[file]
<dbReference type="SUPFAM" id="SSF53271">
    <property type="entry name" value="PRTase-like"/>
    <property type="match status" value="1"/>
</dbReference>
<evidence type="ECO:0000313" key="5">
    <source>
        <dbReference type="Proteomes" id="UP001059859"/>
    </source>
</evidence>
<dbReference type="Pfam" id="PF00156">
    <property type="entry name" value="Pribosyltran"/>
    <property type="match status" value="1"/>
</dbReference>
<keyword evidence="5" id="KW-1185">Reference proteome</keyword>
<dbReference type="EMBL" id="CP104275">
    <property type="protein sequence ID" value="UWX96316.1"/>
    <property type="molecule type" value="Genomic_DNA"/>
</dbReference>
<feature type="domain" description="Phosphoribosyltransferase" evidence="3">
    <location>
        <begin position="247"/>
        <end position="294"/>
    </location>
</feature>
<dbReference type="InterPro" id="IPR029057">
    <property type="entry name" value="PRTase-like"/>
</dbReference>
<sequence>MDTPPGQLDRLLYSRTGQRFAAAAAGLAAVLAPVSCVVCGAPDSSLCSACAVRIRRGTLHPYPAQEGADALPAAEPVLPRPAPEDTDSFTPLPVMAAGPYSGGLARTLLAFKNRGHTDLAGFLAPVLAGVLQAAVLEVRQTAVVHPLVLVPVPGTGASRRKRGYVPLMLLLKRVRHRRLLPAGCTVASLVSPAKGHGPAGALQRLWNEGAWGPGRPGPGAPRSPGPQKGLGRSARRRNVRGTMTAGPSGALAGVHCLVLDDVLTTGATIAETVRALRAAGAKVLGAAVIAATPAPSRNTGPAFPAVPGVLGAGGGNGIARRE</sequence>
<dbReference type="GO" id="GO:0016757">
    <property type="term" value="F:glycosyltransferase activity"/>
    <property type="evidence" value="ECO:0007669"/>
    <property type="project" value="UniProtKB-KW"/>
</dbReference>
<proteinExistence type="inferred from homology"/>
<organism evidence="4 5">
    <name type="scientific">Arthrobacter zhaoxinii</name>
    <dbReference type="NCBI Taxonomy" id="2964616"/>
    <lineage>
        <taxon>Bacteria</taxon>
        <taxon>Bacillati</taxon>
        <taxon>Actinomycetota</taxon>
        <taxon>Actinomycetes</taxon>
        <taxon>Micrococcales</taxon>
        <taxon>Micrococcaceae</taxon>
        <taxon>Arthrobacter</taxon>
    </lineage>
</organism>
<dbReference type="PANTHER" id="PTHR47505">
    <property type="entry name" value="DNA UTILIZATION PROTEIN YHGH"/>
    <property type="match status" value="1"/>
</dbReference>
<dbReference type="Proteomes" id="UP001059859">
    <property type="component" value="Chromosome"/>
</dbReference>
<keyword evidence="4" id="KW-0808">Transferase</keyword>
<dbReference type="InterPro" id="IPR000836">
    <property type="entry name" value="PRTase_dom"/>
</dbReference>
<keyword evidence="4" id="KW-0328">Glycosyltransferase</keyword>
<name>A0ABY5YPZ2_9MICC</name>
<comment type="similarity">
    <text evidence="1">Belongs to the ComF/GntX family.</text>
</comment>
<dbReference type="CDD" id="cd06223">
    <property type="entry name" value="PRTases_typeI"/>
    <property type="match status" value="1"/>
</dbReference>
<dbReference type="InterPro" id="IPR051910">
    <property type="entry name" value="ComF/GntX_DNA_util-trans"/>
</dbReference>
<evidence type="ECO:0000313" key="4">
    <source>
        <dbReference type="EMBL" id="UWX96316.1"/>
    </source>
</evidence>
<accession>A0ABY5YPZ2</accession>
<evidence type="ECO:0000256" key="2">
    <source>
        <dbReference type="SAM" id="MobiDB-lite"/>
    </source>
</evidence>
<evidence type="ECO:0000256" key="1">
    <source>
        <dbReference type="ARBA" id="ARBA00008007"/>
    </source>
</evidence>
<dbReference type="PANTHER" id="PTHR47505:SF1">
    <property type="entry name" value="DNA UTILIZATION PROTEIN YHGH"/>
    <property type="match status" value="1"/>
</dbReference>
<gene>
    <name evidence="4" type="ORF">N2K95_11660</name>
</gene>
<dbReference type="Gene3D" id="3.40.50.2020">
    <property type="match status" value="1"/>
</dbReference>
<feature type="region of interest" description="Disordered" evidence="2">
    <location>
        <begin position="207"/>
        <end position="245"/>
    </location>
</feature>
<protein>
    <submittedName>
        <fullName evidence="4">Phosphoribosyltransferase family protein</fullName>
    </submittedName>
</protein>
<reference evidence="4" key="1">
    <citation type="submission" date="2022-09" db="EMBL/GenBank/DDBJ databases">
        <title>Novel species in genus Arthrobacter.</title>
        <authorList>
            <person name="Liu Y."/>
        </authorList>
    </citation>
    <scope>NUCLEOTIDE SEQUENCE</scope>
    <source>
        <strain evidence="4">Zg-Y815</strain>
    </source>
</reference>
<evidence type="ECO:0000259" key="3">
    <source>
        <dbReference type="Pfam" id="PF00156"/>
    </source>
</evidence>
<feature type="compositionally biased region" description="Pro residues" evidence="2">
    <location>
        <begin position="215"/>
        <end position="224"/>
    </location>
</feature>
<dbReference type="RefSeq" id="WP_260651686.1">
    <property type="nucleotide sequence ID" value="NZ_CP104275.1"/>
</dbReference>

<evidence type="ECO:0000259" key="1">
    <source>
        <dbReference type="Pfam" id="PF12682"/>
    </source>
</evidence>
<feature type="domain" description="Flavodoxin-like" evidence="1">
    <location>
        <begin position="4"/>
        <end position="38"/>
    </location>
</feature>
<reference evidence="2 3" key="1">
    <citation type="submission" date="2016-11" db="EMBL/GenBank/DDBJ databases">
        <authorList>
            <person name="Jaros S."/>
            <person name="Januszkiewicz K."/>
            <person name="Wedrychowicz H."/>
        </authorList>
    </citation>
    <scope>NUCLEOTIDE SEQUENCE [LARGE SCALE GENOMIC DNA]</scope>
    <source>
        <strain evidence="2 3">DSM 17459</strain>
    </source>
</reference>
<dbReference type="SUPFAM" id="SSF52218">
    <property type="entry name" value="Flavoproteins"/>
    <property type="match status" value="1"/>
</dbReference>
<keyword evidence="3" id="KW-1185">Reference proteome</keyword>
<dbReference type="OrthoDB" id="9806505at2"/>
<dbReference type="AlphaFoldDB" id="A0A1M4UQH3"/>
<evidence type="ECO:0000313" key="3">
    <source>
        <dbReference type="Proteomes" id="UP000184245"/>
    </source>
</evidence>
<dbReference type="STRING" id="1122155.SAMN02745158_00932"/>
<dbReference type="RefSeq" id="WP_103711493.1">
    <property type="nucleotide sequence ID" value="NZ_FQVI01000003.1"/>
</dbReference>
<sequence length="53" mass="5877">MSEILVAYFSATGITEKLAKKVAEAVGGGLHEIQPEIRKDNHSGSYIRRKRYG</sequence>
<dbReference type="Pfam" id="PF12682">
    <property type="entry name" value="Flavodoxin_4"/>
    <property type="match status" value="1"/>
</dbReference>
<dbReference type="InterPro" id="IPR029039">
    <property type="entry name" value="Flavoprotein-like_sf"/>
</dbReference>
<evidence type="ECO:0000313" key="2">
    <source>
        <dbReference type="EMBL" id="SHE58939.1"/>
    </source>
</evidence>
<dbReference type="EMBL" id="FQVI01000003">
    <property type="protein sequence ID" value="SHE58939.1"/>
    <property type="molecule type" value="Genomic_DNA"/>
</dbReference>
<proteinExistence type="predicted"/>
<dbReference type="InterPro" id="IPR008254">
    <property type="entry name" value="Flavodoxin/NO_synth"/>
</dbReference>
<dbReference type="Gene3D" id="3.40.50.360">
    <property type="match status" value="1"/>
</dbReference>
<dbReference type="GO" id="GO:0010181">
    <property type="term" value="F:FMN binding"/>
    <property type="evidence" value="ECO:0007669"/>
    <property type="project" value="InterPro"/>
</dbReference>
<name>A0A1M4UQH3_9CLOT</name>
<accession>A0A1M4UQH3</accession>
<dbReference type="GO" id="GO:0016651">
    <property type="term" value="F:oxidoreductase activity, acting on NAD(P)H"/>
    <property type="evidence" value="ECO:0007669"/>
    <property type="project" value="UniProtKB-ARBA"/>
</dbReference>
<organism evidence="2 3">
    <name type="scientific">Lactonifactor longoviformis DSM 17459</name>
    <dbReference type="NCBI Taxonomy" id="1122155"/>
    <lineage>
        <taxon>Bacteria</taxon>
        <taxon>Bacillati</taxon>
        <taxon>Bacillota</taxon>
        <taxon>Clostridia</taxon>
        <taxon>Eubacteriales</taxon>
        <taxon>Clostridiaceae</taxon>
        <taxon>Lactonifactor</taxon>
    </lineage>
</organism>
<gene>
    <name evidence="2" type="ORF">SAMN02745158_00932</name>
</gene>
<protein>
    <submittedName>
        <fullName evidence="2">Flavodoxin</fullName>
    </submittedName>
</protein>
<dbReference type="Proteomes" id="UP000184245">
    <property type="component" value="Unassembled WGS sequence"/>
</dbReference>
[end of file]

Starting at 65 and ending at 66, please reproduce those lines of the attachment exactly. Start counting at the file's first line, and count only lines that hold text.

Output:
    <property type="entry name" value="PRTases_typeI"/>
    <property type="match status" value="1"/>